"I drink milk."
Translation:Я пью молоко.
пью молоко was not accepted. Is я required here? I suspect my Spanish has gotten the better of me -- one can drop subjects in Spanish.
In Russian you typically don't. It sort of works for some popular sentence-starters like "I want ...", "I think that ...", "You want some... ?"—but not in general. Usually we keep the pronouns.
I mean, if we were aiming at extremely colloquial language, you'd need to have a handheld native speaker to give you advice.There is no easy way to tell when dropping a pronouns is "theoretically possible" if only very rare and when it becomes unnatural.
Try Gboard (Google keyboard). It's available in Google Play. It works very well.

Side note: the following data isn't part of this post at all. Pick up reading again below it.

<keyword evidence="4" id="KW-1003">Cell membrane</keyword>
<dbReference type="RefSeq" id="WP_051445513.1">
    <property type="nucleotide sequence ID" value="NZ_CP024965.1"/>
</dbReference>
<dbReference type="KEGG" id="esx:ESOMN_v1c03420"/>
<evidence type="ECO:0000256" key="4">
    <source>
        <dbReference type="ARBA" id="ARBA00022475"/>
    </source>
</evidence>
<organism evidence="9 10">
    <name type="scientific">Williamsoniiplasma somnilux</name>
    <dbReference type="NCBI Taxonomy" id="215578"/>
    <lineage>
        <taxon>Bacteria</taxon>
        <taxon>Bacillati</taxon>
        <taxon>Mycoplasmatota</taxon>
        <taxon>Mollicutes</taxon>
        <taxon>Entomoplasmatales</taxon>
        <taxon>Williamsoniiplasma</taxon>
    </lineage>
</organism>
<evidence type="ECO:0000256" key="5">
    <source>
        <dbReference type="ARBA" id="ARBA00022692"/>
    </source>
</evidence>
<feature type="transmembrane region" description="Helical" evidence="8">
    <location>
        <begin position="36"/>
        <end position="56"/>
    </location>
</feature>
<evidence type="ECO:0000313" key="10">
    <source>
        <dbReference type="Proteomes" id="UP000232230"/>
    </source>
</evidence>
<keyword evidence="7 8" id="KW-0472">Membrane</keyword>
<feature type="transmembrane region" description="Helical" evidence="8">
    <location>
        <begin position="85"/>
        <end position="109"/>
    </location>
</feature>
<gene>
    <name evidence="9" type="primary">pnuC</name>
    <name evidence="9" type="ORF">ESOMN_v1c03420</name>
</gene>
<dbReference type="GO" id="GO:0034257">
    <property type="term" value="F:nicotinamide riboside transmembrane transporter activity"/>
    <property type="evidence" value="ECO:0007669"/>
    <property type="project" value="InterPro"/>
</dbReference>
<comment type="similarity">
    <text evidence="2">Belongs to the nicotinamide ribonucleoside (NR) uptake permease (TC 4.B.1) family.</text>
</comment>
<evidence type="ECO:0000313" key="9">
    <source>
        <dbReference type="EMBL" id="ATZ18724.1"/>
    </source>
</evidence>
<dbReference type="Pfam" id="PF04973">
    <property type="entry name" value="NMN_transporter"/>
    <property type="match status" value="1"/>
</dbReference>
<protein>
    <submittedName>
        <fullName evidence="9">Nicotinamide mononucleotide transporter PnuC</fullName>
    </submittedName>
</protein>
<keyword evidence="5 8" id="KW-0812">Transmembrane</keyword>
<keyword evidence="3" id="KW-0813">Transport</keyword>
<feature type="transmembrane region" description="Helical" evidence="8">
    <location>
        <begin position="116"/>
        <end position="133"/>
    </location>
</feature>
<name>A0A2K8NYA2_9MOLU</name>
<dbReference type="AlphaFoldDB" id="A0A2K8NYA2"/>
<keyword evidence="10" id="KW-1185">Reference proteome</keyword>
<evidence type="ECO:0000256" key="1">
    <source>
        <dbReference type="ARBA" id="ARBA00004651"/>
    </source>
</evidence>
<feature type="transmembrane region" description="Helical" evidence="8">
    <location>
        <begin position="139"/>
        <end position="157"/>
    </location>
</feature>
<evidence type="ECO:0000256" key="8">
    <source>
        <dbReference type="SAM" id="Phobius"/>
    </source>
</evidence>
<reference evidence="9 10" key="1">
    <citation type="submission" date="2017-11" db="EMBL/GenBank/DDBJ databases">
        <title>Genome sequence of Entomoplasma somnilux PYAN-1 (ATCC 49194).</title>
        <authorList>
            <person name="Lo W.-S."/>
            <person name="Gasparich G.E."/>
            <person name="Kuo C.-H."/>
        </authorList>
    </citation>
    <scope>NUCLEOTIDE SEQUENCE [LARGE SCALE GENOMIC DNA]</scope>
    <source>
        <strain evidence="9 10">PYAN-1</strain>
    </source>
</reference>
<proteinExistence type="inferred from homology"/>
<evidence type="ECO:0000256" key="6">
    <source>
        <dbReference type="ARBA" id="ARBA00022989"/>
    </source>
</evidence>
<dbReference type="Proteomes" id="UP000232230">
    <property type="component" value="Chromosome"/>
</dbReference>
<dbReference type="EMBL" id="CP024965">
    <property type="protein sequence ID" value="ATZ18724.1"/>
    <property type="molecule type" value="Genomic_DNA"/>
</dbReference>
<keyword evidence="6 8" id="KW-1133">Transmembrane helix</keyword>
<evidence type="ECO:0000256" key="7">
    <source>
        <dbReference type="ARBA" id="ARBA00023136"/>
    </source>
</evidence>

Why is the word молоко in the phrase я пью молоко unchanged. Ive seen something similar in the accusative when the phrase was ты хочешь яблоко...the word яблоко was not changed. I know masculine nouns do not change.... Are neuter direct objects not changed either? Thanks
In singular, the following nouns have the Accusative the same as their Nominative:
- inanimate masculine nouns ending in a consonant or о/е (e.g.б хлеб, музей, гвоздь)
- neuter nouns (e.g., яблоко, окно, море, имя)
- feminine nouns spelt with a ь at the end (e.g., мышь, кровать, соль, дочь)
Indeclinable nouns also work, naturally (they have all their forms identical).